A bust of Charles Eugene de la Croix Marquis de Castries that was relocated from the Constitution Park in 2013 to make way for the Sir John Compton Monument, was unveiled in George V Park, Castries, on Tuesday.
Speaking at the relocation and unveiling ceremony French Ambassador to the OECS, Eric de La Moussaye expressed his pleasure at the choice of placement and the long-lasting relationship between the Government and people of France and Saint Lucia. The Ambassador said: “The choice of this spot is very symbolic: France, by choosing this spot and Saint Lucia by agreeing to it, shows once again that our friendship is alive and well.
“Despite our fast changing world and the reality of globalization, it is good to remember how partnerships began and how friendships were born and last. The historical monuments and statues of great men of history, such as the one we celebrate today, exist as testament to this friendship.”
The Ambassador also spoke of the significance of the bust and the involvement of the Marquis of Castries in shaping the friendship between France and Saint Lucia. He said:
“In erecting this statue, we are honouring more than one man; we are honouring the history of a people. However, we honour a very important period in which Saint Lucia went through and which has contributed to forging the destiny of the island and of its people.
“When Charles Eugene de La Croix arrived in the Caribbean for the first time in 1756, he was part of the expeditionary corps which the French had sent into the region to contest control of the Antilles by the English. As admiral and commander, he very quickly understood Saint Lucia, with its central position, its rich land and its exceptionally safe and deep harbour was or significant importance. From then on, he dideverything to ensure it remained a French territory.”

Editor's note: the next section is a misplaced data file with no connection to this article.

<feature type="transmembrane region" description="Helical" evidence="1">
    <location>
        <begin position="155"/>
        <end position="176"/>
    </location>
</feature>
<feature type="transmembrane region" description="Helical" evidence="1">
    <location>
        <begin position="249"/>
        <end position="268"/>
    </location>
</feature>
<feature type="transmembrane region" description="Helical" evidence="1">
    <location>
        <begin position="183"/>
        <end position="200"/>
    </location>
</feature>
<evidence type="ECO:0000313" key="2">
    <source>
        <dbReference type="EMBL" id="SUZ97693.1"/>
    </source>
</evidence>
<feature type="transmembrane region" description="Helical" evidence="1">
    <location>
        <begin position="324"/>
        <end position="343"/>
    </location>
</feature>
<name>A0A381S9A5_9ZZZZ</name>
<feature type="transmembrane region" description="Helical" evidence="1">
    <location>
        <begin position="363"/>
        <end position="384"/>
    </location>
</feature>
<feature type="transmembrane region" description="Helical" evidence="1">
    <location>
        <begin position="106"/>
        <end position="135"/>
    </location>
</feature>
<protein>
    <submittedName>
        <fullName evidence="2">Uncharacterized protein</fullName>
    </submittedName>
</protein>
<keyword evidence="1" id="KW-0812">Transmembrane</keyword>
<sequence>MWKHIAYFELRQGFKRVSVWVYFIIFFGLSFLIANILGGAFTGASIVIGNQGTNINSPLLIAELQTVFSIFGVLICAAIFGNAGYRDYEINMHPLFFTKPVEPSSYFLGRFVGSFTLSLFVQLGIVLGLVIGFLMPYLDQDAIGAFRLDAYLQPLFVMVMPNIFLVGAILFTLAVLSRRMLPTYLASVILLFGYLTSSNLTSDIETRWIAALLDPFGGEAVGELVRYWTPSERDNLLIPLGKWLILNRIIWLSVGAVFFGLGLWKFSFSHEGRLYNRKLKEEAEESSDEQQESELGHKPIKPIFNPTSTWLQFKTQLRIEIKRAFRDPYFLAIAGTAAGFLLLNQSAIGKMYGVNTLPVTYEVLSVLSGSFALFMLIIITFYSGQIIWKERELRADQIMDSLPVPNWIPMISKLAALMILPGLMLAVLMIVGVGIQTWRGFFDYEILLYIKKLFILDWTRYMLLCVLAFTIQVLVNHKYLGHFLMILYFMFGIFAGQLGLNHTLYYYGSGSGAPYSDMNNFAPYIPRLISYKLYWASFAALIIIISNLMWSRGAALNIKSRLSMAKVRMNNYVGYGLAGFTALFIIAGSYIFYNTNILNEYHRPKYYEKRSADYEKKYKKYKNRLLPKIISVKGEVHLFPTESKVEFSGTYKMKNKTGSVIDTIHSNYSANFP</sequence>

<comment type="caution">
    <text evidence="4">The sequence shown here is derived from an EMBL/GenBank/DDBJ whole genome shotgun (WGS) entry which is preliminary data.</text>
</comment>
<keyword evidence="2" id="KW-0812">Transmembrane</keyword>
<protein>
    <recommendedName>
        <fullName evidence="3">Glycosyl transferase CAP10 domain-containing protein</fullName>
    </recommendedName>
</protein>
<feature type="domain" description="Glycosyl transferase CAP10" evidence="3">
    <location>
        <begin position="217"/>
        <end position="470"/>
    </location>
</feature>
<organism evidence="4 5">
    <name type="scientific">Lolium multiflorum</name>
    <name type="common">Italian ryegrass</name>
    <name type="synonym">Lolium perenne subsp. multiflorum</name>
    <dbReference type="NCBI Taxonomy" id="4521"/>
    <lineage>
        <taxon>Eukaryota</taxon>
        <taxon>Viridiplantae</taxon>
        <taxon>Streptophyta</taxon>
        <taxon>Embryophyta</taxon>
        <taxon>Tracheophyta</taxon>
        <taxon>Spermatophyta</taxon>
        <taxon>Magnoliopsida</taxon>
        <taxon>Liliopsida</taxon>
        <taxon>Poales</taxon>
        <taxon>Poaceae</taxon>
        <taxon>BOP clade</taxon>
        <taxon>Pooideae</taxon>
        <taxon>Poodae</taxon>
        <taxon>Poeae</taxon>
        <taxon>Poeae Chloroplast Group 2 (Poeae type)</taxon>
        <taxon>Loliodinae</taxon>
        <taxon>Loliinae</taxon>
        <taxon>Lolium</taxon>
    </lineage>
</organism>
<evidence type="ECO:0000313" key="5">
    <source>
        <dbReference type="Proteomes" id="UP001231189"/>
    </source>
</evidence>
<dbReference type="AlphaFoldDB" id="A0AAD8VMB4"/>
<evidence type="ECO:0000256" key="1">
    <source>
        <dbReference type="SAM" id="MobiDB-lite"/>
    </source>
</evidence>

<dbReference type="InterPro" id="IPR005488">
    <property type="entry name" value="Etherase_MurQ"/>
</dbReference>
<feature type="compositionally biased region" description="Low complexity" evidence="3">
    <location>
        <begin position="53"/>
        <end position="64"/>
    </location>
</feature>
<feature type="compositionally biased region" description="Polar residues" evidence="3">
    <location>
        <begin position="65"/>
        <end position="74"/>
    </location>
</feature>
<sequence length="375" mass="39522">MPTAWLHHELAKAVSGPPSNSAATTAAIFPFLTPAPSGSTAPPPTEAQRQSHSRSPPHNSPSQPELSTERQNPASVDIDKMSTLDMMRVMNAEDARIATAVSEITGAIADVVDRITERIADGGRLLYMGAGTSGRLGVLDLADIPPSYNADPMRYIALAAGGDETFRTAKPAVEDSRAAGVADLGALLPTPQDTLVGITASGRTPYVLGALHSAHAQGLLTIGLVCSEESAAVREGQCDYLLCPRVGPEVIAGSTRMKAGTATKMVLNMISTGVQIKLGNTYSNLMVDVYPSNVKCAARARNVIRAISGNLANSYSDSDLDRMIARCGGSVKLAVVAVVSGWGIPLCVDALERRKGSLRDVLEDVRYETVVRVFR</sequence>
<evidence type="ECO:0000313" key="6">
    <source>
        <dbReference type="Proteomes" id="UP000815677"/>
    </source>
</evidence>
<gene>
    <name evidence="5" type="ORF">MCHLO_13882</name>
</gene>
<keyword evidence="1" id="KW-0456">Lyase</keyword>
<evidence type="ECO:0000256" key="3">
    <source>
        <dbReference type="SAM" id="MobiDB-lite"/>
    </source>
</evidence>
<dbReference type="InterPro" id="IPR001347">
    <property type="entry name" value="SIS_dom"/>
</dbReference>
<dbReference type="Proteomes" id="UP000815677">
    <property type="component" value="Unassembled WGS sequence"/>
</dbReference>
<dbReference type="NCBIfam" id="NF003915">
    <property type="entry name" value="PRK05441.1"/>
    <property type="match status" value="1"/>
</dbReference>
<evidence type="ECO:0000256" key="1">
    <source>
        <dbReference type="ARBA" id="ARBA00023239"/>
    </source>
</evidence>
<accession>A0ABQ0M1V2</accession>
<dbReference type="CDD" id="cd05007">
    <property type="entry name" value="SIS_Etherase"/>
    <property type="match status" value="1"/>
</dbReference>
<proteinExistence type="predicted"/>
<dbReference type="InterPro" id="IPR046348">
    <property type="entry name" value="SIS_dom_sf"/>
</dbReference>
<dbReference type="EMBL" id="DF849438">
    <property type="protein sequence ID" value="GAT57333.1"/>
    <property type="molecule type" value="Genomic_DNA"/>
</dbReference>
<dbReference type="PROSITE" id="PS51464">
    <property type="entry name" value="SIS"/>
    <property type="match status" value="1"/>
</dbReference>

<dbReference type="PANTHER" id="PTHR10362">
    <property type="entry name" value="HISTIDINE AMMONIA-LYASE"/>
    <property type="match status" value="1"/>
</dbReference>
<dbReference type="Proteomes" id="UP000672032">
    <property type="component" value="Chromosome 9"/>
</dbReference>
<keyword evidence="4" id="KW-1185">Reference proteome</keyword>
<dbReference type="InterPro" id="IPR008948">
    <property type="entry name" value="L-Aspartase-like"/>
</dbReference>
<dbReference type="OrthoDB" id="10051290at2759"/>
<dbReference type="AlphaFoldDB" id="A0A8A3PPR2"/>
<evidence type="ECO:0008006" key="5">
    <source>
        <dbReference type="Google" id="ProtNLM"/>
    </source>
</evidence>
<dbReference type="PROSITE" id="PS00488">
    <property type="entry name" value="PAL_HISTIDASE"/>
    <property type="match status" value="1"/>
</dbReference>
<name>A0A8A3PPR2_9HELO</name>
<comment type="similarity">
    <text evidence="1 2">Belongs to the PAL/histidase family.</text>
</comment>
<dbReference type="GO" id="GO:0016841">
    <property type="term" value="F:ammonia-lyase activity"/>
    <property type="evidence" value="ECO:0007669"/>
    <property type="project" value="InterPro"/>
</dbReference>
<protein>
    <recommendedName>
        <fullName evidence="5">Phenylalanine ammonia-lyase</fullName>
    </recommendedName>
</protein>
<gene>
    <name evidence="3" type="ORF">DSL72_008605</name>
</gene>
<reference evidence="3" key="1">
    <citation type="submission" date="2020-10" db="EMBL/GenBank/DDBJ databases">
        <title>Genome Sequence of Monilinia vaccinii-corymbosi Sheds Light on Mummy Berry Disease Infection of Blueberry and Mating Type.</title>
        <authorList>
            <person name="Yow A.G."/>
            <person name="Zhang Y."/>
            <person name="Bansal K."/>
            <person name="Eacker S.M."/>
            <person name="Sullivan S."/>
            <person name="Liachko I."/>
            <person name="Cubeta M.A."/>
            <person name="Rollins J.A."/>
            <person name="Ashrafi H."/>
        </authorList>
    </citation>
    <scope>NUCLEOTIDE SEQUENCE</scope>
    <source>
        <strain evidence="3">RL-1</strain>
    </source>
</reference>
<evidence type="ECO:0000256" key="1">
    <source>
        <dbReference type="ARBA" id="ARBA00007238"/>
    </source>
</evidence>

In his remarks at the unveiling ceremony, Prime Minister, Dr.Kenny Anthony spoke of the “long knitted relationship” between France and Saint Lucia and the significance of the bust. Said Dr. Anthony,
“Today’s ceremony is representative of another one of many threads in the long knitted relationship between Saint Lucia and France.
“Undeniably, France has been the nation most heavily involved in the early settlement and formation of the Saint Lucia; for while the British were about capitalising Saint Lucia’s military value for their eighteenth and nineteenth century stratagems, the French were keen on establishing settlements and estates, building roads and raising families and constructing a society in their colonial image.
“And thus, the names of most of our settlements are influenced by the notions of these early French settlers and inhabitants.
“Many of our places are named for individuals who were governors or who played critical roles in the island’s development: D’Ennery, De Micoud, De Laborie, Choiseul. De Castries falls within this class of place names, with the Marquis de Castries being part of a French expeditionary force in 1756 which failed to win Saint Lucia back to the French. It was later restored under the Treaty of Paris seven years later in 1763.”
The ceremony, which was jointly hosted by the Government of Saint Lucia and the Embassy of France to the OECS, was attended by the Governor General of Saint Lucia Dame Pearlette Louisy and other dignitaries.